Not long ago, NFL owners were squabbling with each other about the disparity in revenue among the high-earning and low-earning franchises. (Coincidentally or otherwise, those gripes disappeared once the most recent CBA was completed.)
Now, teams have a different topic on which they differ: Cap space.
Some teams have plenty. Others don’t have very much. Others are in the red, and they’re currently scrambling to jettison the excess.
In theory, it should make for an interesting restricted free agency period, when cap-rich teams can rob from the cap-poor by frontloading offer sheets that as a practical matter can’t be matched.
The most intriguing name in the restricted free agency market this year will be receiver Victor Cruz. The Giants are expected to tender him at the first-round level. (And if Alex Smith is worth up to two twos, Cruz is worth at least a low-to-mid one.) While the Giants aren’t among the worst of the cap situations, if a team is willing to offer something close to first-day-of-free-agency market value, the Giants likely will pass on matching.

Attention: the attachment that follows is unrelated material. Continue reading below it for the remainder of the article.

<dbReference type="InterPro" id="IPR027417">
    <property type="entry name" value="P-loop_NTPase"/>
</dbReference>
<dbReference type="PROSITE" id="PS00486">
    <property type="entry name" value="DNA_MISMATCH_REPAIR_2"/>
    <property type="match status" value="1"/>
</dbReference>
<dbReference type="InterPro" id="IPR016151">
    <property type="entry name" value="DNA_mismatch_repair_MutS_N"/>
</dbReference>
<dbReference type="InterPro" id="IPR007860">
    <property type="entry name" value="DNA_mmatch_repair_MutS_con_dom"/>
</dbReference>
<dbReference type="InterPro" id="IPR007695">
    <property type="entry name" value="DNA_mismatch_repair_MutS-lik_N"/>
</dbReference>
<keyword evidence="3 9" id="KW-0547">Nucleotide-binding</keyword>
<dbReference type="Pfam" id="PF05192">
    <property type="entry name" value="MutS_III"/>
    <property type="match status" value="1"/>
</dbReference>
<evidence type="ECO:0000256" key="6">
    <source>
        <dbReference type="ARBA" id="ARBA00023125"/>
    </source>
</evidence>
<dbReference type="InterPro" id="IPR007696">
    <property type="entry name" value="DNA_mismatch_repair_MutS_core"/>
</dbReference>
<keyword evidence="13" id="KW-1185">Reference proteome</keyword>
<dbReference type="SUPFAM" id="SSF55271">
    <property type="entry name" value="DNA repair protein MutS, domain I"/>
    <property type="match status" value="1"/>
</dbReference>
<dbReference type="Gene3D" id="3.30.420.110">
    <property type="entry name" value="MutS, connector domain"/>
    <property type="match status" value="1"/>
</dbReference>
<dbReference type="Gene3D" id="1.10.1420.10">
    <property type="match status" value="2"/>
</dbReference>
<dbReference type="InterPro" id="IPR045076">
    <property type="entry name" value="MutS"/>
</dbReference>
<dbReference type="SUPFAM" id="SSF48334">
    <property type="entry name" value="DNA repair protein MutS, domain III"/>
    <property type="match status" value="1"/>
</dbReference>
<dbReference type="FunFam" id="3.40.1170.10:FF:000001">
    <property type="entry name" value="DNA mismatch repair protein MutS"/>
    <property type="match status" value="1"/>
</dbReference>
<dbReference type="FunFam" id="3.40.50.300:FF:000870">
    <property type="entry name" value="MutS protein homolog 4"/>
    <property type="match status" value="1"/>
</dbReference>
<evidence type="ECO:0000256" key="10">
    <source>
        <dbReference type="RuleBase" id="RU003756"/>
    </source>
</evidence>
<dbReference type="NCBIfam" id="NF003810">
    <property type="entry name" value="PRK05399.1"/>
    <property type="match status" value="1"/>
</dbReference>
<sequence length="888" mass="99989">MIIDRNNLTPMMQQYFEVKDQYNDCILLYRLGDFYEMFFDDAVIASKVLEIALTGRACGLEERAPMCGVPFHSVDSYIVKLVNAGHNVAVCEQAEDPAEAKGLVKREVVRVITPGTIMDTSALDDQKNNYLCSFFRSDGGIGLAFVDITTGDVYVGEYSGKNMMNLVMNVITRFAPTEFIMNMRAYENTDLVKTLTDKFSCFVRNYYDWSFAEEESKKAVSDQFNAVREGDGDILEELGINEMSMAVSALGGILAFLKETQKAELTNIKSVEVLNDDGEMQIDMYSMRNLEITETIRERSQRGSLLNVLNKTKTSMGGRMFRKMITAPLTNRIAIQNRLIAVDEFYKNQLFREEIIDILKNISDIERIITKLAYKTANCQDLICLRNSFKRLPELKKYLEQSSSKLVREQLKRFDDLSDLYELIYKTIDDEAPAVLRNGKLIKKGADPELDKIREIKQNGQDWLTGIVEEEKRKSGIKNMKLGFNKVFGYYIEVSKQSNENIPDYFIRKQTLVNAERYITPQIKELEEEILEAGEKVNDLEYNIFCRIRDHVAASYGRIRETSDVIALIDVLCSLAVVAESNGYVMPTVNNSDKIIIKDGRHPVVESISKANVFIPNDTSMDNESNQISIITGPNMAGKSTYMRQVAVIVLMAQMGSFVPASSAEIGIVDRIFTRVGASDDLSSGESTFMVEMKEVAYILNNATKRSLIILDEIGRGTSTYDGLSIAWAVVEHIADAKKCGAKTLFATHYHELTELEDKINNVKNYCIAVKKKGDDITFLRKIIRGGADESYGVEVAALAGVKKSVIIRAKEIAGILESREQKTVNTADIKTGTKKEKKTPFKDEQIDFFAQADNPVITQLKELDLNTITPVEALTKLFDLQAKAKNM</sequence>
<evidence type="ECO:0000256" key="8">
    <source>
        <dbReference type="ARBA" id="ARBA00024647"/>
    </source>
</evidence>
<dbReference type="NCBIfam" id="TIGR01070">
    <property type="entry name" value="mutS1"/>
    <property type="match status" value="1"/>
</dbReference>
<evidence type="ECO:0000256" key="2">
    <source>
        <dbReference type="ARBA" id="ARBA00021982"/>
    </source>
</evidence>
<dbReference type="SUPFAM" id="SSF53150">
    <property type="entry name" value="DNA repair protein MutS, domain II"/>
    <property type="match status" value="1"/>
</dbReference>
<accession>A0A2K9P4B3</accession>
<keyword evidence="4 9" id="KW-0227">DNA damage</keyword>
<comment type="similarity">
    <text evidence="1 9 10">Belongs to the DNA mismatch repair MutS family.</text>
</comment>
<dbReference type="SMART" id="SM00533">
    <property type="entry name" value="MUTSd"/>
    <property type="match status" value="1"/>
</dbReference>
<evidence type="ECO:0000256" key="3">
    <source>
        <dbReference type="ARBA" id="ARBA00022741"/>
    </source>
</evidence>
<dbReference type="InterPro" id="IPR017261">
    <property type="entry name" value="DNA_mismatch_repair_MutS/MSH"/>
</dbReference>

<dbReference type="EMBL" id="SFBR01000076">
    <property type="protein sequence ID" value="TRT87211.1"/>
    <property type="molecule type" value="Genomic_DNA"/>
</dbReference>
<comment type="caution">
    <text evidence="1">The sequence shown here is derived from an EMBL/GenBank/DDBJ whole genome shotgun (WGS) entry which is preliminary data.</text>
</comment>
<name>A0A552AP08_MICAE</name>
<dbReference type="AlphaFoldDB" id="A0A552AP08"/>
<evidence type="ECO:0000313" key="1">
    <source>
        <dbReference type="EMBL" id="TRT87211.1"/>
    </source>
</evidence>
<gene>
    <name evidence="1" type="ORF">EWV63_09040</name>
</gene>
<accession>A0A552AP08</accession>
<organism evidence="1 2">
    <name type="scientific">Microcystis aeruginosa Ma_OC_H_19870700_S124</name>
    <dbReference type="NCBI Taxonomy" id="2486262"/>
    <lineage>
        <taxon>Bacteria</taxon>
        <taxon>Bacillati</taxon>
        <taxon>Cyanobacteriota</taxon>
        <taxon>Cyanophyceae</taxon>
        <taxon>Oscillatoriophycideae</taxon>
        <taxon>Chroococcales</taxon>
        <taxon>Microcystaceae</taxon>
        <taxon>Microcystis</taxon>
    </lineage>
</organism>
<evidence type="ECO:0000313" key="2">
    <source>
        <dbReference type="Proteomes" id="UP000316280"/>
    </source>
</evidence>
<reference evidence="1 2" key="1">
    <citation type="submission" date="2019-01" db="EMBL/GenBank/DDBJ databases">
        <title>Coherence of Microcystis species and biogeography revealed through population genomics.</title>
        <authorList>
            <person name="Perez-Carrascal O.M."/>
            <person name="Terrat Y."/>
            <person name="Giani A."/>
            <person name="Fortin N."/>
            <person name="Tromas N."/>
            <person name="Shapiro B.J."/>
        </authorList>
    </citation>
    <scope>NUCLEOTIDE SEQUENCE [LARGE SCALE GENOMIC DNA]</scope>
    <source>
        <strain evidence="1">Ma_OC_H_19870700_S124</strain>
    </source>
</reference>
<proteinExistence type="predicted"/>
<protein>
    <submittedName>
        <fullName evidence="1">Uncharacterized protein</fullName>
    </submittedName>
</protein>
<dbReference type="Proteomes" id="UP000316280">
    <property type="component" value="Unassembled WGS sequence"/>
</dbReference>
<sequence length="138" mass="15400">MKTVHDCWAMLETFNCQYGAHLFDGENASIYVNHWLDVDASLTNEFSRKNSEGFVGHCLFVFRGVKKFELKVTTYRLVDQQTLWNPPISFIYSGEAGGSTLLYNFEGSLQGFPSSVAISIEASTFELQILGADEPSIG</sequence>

In practice, however, restricted free agency has become a useless exercise in recent years. Some (like Ross Tucker — I mention him in part because I know how much he likes to see his name in print) believe that teams don’t pursue restricted free agents because the right to match means that the prospective team will have simply negotiated the player’s new contract with his current team, for free. But if teams with cap space target RFAs from teams without it, that won’t happen in 2013.
If, given the current cap disparities, there continues to be little interest in restricted free agents this year, the NFLPA may want to explore the question of whether the NFL has adopted an unwritten agreement to not pursue each other’s restricted free agents.